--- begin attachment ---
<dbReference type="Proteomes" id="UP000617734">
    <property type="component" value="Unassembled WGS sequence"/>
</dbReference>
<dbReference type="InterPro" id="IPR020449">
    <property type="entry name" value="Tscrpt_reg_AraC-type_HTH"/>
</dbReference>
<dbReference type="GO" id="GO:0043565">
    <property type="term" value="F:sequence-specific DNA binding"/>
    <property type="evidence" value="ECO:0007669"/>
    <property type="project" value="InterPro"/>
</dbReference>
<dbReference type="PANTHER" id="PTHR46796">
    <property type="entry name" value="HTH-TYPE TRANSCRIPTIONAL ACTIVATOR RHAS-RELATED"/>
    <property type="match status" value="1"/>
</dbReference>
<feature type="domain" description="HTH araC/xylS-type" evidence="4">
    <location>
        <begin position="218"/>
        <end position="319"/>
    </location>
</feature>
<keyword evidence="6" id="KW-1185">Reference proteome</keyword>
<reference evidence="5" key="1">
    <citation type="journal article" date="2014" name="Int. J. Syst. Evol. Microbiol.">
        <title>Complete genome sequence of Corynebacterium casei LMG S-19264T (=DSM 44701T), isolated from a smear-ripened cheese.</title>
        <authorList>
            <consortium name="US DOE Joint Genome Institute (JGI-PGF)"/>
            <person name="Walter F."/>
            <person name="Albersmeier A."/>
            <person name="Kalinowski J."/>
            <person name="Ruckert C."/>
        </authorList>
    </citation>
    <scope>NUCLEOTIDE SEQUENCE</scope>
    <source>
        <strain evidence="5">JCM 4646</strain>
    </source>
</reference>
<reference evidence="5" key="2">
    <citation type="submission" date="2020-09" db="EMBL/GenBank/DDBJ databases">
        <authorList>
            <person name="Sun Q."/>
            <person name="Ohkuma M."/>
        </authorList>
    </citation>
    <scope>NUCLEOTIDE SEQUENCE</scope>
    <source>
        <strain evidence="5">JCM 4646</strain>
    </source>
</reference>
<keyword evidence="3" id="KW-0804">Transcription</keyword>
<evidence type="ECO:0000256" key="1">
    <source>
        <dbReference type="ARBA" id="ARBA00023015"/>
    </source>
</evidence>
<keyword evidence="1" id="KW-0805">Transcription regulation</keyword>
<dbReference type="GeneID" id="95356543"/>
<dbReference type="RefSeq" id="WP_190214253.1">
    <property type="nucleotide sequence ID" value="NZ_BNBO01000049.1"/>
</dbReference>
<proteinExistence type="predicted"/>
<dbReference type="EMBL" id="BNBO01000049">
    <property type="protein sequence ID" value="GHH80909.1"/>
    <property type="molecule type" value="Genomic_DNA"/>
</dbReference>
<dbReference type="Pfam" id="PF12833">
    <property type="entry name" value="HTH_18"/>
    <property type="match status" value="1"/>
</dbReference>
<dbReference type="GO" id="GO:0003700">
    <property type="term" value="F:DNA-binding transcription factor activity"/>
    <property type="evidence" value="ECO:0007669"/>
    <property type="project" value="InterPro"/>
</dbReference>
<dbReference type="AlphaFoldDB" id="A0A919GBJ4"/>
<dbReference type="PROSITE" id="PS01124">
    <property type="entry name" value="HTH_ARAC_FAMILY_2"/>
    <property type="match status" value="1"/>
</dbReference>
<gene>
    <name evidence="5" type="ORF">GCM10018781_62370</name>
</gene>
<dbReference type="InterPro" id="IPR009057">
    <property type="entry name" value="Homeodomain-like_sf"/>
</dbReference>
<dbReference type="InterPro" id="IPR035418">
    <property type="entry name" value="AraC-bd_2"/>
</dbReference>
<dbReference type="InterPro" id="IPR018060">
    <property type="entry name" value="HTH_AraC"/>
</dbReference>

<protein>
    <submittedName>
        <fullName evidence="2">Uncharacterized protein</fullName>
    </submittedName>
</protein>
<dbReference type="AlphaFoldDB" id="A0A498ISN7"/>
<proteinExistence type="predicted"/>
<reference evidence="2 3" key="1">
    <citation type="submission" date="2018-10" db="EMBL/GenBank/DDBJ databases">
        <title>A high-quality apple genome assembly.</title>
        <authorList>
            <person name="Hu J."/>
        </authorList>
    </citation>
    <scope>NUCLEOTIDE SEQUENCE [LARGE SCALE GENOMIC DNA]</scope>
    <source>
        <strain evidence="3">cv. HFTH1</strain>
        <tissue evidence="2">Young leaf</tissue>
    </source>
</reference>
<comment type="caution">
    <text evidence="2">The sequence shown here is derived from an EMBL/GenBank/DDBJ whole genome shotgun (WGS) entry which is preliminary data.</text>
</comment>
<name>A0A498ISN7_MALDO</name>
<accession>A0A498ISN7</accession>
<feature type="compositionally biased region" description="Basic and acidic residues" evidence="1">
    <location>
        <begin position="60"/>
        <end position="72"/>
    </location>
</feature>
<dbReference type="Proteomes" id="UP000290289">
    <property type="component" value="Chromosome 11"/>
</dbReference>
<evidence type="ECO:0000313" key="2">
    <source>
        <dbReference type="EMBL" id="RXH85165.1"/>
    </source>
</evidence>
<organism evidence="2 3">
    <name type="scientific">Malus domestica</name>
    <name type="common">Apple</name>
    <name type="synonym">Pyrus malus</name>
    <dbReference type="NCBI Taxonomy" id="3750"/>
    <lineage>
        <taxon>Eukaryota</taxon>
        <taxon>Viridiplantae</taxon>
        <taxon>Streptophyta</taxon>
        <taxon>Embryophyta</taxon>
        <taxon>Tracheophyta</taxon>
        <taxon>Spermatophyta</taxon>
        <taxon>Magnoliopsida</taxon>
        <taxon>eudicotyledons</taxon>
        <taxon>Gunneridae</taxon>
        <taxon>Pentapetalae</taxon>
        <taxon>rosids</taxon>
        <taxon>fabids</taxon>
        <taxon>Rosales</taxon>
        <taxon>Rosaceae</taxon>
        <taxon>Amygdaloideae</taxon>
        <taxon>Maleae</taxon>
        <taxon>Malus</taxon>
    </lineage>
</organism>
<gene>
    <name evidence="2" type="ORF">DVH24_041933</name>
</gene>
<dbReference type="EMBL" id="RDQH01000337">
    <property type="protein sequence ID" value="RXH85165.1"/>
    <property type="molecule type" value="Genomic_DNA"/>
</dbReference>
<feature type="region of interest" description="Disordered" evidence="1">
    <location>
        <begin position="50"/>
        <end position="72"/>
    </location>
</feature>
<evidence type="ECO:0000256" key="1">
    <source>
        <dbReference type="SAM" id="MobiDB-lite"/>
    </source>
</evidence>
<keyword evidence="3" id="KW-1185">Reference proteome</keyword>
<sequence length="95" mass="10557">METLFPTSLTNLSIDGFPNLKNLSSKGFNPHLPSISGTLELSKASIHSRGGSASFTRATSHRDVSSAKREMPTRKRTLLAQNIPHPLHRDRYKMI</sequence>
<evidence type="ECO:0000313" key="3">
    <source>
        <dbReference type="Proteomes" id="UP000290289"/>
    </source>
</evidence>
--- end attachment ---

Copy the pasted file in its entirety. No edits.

<dbReference type="Proteomes" id="UP000617734">
    <property type="component" value="Unassembled WGS sequence"/>
</dbReference>
<dbReference type="InterPro" id="IPR020449">
    <property type="entry name" value="Tscrpt_reg_AraC-type_HTH"/>
</dbReference>
<dbReference type="GO" id="GO:0043565">
    <property type="term" value="F:sequence-specific DNA binding"/>
    <property type="evidence" value="ECO:0007669"/>
    <property type="project" value="InterPro"/>
</dbReference>
<dbReference type="PANTHER" id="PTHR46796">
    <property type="entry name" value="HTH-TYPE TRANSCRIPTIONAL ACTIVATOR RHAS-RELATED"/>
    <property type="match status" value="1"/>
</dbReference>
<feature type="domain" description="HTH araC/xylS-type" evidence="4">
    <location>
        <begin position="218"/>
        <end position="319"/>
    </location>
</feature>
<keyword evidence="6" id="KW-1185">Reference proteome</keyword>
<reference evidence="5" key="1">
    <citation type="journal article" date="2014" name="Int. J. Syst. Evol. Microbiol.">
        <title>Complete genome sequence of Corynebacterium casei LMG S-19264T (=DSM 44701T), isolated from a smear-ripened cheese.</title>
        <authorList>
            <consortium name="US DOE Joint Genome Institute (JGI-PGF)"/>
            <person name="Walter F."/>
            <person name="Albersmeier A."/>
            <person name="Kalinowski J."/>
            <person name="Ruckert C."/>
        </authorList>
    </citation>
    <scope>NUCLEOTIDE SEQUENCE</scope>
    <source>
        <strain evidence="5">JCM 4646</strain>
    </source>
</reference>
<reference evidence="5" key="2">
    <citation type="submission" date="2020-09" db="EMBL/GenBank/DDBJ databases">
        <authorList>
            <person name="Sun Q."/>
            <person name="Ohkuma M."/>
        </authorList>
    </citation>
    <scope>NUCLEOTIDE SEQUENCE</scope>
    <source>
        <strain evidence="5">JCM 4646</strain>
    </source>
</reference>
<keyword evidence="3" id="KW-0804">Transcription</keyword>
<evidence type="ECO:0000256" key="1">
    <source>
        <dbReference type="ARBA" id="ARBA00023015"/>
    </source>
</evidence>
<keyword evidence="1" id="KW-0805">Transcription regulation</keyword>
<dbReference type="GeneID" id="95356543"/>
<dbReference type="RefSeq" id="WP_190214253.1">
    <property type="nucleotide sequence ID" value="NZ_BNBO01000049.1"/>
</dbReference>
<proteinExistence type="predicted"/>
<dbReference type="EMBL" id="BNBO01000049">
    <property type="protein sequence ID" value="GHH80909.1"/>
    <property type="molecule type" value="Genomic_DNA"/>
</dbReference>
<dbReference type="Pfam" id="PF12833">
    <property type="entry name" value="HTH_18"/>
    <property type="match status" value="1"/>
</dbReference>
<dbReference type="GO" id="GO:0003700">
    <property type="term" value="F:DNA-binding transcription factor activity"/>
    <property type="evidence" value="ECO:0007669"/>
    <property type="project" value="InterPro"/>
</dbReference>
<dbReference type="AlphaFoldDB" id="A0A919GBJ4"/>
<dbReference type="PROSITE" id="PS01124">
    <property type="entry name" value="HTH_ARAC_FAMILY_2"/>
    <property type="match status" value="1"/>
</dbReference>
<gene>
    <name evidence="5" type="ORF">GCM10018781_62370</name>
</gene>
<dbReference type="InterPro" id="IPR009057">
    <property type="entry name" value="Homeodomain-like_sf"/>
</dbReference>
<dbReference type="InterPro" id="IPR035418">
    <property type="entry name" value="AraC-bd_2"/>
</dbReference>
<dbReference type="InterPro" id="IPR018060">
    <property type="entry name" value="HTH_AraC"/>
</dbReference>

<protein>
    <submittedName>
        <fullName evidence="2">Uncharacterized protein</fullName>
    </submittedName>
</protein>
<dbReference type="AlphaFoldDB" id="A0A498ISN7"/>
<proteinExistence type="predicted"/>
<reference evidence="2 3" key="1">
    <citation type="submission" date="2018-10" db="EMBL/GenBank/DDBJ databases">
        <title>A high-quality apple genome assembly.</title>
        <authorList>
            <person name="Hu J."/>
        </authorList>
    </citation>
    <scope>NUCLEOTIDE SEQUENCE [LARGE SCALE GENOMIC DNA]</scope>
    <source>
        <strain evidence="3">cv. HFTH1</strain>
        <tissue evidence="2">Young leaf</tissue>
    </source>
</reference>
<comment type="caution">
    <text evidence="2">The sequence shown here is derived from an EMBL/GenBank/DDBJ whole genome shotgun (WGS) entry which is preliminary data.</text>
</comment>
<name>A0A498ISN7_MALDO</name>
<accession>A0A498ISN7</accession>
<feature type="compositionally biased region" description="Basic and acidic residues" evidence="1">
    <location>
        <begin position="60"/>
        <end position="72"/>
    </location>
</feature>
<dbReference type="Proteomes" id="UP000290289">
    <property type="component" value="Chromosome 11"/>
</dbReference>
<evidence type="ECO:0000313" key="2">
    <source>
        <dbReference type="EMBL" id="RXH85165.1"/>
    </source>
</evidence>
<organism evidence="2 3">
    <name type="scientific">Malus domestica</name>
    <name type="common">Apple</name>
    <name type="synonym">Pyrus malus</name>
    <dbReference type="NCBI Taxonomy" id="3750"/>
    <lineage>
        <taxon>Eukaryota</taxon>
        <taxon>Viridiplantae</taxon>
        <taxon>Streptophyta</taxon>
        <taxon>Embryophyta</taxon>
        <taxon>Tracheophyta</taxon>
        <taxon>Spermatophyta</taxon>
        <taxon>Magnoliopsida</taxon>
        <taxon>eudicotyledons</taxon>
        <taxon>Gunneridae</taxon>
        <taxon>Pentapetalae</taxon>
        <taxon>rosids</taxon>
        <taxon>fabids</taxon>
        <taxon>Rosales</taxon>
        <taxon>Rosaceae</taxon>
        <taxon>Amygdaloideae</taxon>
        <taxon>Maleae</taxon>
        <taxon>Malus</taxon>
    </lineage>
</organism>
<gene>
    <name evidence="2" type="ORF">DVH24_041933</name>
</gene>
<dbReference type="EMBL" id="RDQH01000337">
    <property type="protein sequence ID" value="RXH85165.1"/>
    <property type="molecule type" value="Genomic_DNA"/>
</dbReference>
<feature type="region of interest" description="Disordered" evidence="1">
    <location>
        <begin position="50"/>
        <end position="72"/>
    </location>
</feature>
<evidence type="ECO:0000256" key="1">
    <source>
        <dbReference type="SAM" id="MobiDB-lite"/>
    </source>
</evidence>
<keyword evidence="3" id="KW-1185">Reference proteome</keyword>
<sequence length="95" mass="10557">METLFPTSLTNLSIDGFPNLKNLSSKGFNPHLPSISGTLELSKASIHSRGGSASFTRATSHRDVSSAKREMPTRKRTLLAQNIPHPLHRDRYKMI</sequence>
<evidence type="ECO:0000313" key="3">
    <source>
        <dbReference type="Proteomes" id="UP000290289"/>
    </source>
</evidence>